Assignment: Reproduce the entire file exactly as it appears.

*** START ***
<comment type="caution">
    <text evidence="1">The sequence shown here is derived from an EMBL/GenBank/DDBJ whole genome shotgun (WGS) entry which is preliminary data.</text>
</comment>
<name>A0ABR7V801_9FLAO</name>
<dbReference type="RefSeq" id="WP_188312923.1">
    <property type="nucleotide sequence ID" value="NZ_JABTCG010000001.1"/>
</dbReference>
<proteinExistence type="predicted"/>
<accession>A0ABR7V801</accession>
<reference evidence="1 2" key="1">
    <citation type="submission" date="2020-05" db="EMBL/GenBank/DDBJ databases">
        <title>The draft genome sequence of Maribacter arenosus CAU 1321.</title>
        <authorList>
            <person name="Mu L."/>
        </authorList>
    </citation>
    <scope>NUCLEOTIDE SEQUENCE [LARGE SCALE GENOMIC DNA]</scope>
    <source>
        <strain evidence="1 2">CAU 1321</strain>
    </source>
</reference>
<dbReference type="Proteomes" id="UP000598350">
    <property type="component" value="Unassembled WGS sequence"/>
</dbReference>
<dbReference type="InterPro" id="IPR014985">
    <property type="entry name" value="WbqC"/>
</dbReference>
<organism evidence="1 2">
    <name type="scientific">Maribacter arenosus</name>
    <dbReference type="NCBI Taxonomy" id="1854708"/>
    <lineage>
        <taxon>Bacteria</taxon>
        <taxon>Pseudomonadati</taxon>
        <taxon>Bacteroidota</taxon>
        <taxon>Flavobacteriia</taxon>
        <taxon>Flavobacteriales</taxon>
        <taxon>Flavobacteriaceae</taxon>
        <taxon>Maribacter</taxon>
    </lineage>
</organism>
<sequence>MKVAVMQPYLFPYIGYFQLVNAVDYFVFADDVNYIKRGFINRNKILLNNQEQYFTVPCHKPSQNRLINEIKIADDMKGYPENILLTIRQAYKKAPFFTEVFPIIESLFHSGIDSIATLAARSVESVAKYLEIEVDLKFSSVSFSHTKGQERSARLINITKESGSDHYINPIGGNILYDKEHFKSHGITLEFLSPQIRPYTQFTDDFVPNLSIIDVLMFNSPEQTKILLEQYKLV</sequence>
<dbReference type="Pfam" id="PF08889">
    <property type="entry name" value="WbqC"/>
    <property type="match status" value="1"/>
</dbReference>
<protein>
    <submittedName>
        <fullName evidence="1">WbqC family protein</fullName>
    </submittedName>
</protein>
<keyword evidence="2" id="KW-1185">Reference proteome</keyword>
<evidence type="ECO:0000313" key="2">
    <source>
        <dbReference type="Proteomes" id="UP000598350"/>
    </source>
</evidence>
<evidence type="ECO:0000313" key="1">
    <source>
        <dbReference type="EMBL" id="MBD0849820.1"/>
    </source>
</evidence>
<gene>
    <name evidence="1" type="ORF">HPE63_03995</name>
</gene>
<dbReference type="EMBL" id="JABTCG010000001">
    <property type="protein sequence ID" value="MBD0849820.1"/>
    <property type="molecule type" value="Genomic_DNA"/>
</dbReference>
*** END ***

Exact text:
<comment type="caution">
    <text evidence="1">The sequence shown here is derived from an EMBL/GenBank/DDBJ whole genome shotgun (WGS) entry which is preliminary data.</text>
</comment>
<name>A0ABR7V801_9FLAO</name>
<dbReference type="RefSeq" id="WP_188312923.1">
    <property type="nucleotide sequence ID" value="NZ_JABTCG010000001.1"/>
</dbReference>
<proteinExistence type="predicted"/>
<accession>A0ABR7V801</accession>
<reference evidence="1 2" key="1">
    <citation type="submission" date="2020-05" db="EMBL/GenBank/DDBJ databases">
        <title>The draft genome sequence of Maribacter arenosus CAU 1321.</title>
        <authorList>
            <person name="Mu L."/>
        </authorList>
    </citation>
    <scope>NUCLEOTIDE SEQUENCE [LARGE SCALE GENOMIC DNA]</scope>
    <source>
        <strain evidence="1 2">CAU 1321</strain>
    </source>
</reference>
<dbReference type="Proteomes" id="UP000598350">
    <property type="component" value="Unassembled WGS sequence"/>
</dbReference>
<dbReference type="InterPro" id="IPR014985">
    <property type="entry name" value="WbqC"/>
</dbReference>
<organism evidence="1 2">
    <name type="scientific">Maribacter arenosus</name>
    <dbReference type="NCBI Taxonomy" id="1854708"/>
    <lineage>
        <taxon>Bacteria</taxon>
        <taxon>Pseudomonadati</taxon>
        <taxon>Bacteroidota</taxon>
        <taxon>Flavobacteriia</taxon>
        <taxon>Flavobacteriales</taxon>
        <taxon>Flavobacteriaceae</taxon>
        <taxon>Maribacter</taxon>
    </lineage>
</organism>
<sequence>MKVAVMQPYLFPYIGYFQLVNAVDYFVFADDVNYIKRGFINRNKILLNNQEQYFTVPCHKPSQNRLINEIKIADDMKGYPENILLTIRQAYKKAPFFTEVFPIIESLFHSGIDSIATLAARSVESVAKYLEIEVDLKFSSVSFSHTKGQERSARLINITKESGSDHYINPIGGNILYDKEHFKSHGITLEFLSPQIRPYTQFTDDFVPNLSIIDVLMFNSPEQTKILLEQYKLV</sequence>
<dbReference type="Pfam" id="PF08889">
    <property type="entry name" value="WbqC"/>
    <property type="match status" value="1"/>
</dbReference>
<protein>
    <submittedName>
        <fullName evidence="1">WbqC family protein</fullName>
    </submittedName>
</protein>
<keyword evidence="2" id="KW-1185">Reference proteome</keyword>
<evidence type="ECO:0000313" key="2">
    <source>
        <dbReference type="Proteomes" id="UP000598350"/>
    </source>
</evidence>
<evidence type="ECO:0000313" key="1">
    <source>
        <dbReference type="EMBL" id="MBD0849820.1"/>
    </source>
</evidence>
<gene>
    <name evidence="1" type="ORF">HPE63_03995</name>
</gene>
<dbReference type="EMBL" id="JABTCG010000001">
    <property type="protein sequence ID" value="MBD0849820.1"/>
    <property type="molecule type" value="Genomic_DNA"/>
</dbReference>